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World’s First Smart Breathing Tube for Mechanically Ventilated Patients to Prevent Laryngotracheal Pressure Injuries

By HospiMedica International staff writers
Posted on 20 Nov 2023
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Image: The iTraXS smart endotracheal tube (Photo courtesy of The University of Nottingham)
Image: The iTraXS smart endotracheal tube (Photo courtesy of The University of Nottingham)

Endotracheal tubes (ETTs) are crucial for patients who are seriously ill or under anesthesia and unable to breathe independently. Inserted into the trachea, these tubes are connected to a mechanical ventilator to ensure an open airway for breathing. A key component of ETTs is the cuff, a balloon-like structure inflated within the trachea to create a seal for effective air delivery to the lungs. However, maintaining the correct cuff inflation pressure is vital; too low-pressure risks fluid leakage leading to ventilator-associated pneumonia (VAP), a potentially fatal complication. Conversely, excessively high pressure can cause tracheal damage, from moderate sore throats to irreversible scarring and narrowing of the airway. Presently, there is no device in clinical use that can precisely measure and monitor both the contact pressure of the ETT cuff and the blood flow in the tracheal lining. To address this gap, a pioneering smart breathing tube designed for mechanically ventilated patients is being introduced to prevent airway pressure injuries and enhance the monitoring of vital signs.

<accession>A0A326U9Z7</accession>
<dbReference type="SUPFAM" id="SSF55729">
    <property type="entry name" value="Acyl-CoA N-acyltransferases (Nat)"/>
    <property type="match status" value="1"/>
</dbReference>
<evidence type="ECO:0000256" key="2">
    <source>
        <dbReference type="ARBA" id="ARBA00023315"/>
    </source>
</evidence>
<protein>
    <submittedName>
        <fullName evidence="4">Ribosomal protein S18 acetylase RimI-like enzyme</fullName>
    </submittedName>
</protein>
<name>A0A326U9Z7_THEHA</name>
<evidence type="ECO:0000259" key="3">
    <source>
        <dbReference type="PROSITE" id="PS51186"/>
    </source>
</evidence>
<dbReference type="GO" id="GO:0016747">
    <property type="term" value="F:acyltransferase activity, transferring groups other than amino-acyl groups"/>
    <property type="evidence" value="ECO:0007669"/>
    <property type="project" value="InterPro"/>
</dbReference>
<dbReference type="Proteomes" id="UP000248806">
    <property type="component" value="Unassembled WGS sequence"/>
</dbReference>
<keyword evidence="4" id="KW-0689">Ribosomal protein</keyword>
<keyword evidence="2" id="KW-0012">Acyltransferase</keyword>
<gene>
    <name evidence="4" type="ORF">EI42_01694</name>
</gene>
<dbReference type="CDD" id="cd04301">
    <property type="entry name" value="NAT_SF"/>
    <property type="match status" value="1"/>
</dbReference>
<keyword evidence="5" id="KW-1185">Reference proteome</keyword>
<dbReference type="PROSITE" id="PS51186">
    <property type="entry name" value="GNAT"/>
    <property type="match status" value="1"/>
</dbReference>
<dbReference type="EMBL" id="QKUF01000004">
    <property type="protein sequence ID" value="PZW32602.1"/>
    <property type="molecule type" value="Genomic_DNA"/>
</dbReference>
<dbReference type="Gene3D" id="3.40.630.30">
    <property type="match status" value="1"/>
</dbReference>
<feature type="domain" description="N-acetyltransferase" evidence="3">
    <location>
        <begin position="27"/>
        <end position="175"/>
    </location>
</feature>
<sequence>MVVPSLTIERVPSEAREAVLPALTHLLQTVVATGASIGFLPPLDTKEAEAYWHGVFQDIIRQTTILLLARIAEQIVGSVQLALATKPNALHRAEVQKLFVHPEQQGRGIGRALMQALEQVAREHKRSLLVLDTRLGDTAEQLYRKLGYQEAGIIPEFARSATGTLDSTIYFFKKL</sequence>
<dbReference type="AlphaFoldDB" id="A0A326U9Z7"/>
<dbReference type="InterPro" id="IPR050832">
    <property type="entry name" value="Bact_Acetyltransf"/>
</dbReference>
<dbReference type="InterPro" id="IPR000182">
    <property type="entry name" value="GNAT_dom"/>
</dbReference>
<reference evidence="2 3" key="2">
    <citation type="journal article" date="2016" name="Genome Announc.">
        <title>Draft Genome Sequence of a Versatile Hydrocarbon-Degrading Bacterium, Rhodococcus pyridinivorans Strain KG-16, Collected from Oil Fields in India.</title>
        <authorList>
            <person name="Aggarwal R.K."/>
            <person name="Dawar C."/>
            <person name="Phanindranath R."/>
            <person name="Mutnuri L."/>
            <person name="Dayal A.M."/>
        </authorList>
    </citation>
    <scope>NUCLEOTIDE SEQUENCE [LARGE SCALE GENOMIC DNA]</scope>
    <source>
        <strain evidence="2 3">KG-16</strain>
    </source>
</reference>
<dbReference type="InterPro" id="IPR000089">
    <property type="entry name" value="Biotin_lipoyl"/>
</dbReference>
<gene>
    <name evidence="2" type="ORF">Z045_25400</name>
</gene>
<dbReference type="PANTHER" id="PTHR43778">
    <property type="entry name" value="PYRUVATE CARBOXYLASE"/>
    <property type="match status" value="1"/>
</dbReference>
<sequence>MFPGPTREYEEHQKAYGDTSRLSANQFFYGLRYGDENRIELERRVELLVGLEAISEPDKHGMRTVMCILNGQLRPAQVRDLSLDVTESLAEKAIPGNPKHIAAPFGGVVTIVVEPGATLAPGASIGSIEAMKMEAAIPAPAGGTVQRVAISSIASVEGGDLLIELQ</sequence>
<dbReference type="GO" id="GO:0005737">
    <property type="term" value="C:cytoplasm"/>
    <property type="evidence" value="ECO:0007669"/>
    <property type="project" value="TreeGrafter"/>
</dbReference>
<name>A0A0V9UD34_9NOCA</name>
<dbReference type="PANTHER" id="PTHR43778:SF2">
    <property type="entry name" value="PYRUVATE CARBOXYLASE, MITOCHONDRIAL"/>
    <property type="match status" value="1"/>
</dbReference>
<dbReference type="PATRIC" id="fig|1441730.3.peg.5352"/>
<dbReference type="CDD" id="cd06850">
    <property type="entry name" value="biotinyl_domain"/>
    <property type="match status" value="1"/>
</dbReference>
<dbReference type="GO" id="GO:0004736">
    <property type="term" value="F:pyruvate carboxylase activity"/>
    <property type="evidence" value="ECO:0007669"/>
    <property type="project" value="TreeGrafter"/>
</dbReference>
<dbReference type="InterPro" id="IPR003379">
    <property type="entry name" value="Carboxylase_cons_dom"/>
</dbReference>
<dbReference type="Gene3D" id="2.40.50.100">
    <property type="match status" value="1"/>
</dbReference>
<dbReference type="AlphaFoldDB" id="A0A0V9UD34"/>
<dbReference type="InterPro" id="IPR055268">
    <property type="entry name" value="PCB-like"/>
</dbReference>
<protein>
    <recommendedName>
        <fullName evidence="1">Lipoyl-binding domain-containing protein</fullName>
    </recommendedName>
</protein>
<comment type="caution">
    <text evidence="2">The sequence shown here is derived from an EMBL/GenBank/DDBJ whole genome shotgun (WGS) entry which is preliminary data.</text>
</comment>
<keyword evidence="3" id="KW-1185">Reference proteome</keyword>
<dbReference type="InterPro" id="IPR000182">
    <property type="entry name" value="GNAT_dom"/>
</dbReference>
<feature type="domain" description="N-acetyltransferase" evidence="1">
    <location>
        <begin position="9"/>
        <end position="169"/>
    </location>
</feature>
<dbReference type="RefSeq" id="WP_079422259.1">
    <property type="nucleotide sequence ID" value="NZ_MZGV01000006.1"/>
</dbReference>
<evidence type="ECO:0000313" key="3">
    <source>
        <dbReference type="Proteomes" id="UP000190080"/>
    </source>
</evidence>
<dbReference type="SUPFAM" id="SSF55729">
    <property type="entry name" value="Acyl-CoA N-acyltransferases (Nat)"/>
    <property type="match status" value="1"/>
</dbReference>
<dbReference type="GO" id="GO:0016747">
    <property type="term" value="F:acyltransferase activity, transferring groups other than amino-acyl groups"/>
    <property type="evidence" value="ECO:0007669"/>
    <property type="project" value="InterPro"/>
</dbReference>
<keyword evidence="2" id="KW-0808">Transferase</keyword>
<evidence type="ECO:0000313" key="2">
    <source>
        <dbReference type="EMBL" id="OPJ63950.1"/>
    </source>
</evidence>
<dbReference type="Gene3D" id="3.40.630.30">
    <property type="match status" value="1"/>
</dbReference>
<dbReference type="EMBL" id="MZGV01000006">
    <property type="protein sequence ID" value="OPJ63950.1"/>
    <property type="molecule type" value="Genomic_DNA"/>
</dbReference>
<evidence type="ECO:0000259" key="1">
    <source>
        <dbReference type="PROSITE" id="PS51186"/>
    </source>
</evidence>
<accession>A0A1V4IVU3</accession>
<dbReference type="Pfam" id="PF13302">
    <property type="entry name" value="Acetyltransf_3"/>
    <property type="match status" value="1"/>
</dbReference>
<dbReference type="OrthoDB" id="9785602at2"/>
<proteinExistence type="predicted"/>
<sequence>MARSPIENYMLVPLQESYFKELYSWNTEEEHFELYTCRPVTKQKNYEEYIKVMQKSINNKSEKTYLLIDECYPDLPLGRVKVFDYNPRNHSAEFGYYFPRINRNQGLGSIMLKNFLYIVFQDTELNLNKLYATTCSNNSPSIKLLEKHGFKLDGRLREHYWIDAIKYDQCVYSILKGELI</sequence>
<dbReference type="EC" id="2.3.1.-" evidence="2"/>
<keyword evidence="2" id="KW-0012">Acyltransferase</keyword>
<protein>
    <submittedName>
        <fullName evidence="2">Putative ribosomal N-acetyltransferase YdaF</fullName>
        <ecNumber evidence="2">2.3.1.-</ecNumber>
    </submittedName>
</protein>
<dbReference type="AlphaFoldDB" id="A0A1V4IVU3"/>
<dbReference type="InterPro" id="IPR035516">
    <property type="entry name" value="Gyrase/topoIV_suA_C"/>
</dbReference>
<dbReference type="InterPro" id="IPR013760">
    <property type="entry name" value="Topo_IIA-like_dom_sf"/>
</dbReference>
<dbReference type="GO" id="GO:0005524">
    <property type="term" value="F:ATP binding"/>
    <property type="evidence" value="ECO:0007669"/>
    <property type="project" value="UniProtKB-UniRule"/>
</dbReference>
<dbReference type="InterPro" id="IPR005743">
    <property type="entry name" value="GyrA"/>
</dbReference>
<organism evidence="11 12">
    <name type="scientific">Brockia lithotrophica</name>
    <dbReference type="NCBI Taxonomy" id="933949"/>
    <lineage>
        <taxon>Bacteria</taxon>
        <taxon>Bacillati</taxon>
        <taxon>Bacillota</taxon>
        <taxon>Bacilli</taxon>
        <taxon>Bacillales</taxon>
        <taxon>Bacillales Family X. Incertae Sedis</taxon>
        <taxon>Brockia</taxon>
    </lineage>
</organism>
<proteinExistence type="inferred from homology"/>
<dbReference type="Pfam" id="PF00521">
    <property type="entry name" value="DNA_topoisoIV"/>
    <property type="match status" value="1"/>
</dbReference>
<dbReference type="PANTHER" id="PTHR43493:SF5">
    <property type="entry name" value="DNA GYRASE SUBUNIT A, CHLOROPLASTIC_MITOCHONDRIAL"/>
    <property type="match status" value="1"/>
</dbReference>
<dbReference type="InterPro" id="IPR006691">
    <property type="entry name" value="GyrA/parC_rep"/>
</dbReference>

Developed by the University of Nottingham (Nottingham, UK), this innovative endotracheal tube, known as iTraXS, is equipped with optical fiber sensors. These sensors can detect incorrect placement of the ETT, a potentially life-threatening error. The integration of such technology offers multiple benefits, extending beyond hospital use to pre-hospital scenarios. For instance, it could eliminate the need for traditional oxygen saturation monitors that are typically attached to a patient's finger. These monitors can be cumbersome in ambulances and may provide inaccurate readings in cases of low blood pressure.

The advent of these advanced technologies marks a significant advancement in patient monitoring. The iTraXS concept has already garnered recognition and support within the medical community, including an award from the Association of Anesthetists of Great Britain and Ireland in 2018. Looking forward, the research team at the University of Nottingham is preparing for the first clinical trial with iTraXS, planning to evaluate its effectiveness in 40 adult patients scheduled for surgery in the upcoming year.

“Now we’re at the point of beginning to coordinate in-person trials, we’re engaging with key opinion leaders to amplify our research. Once the trial is complete, we aim to get the tube CE-marked so that it can be brought to market in the near future,” said Dr. Andrew Norris.

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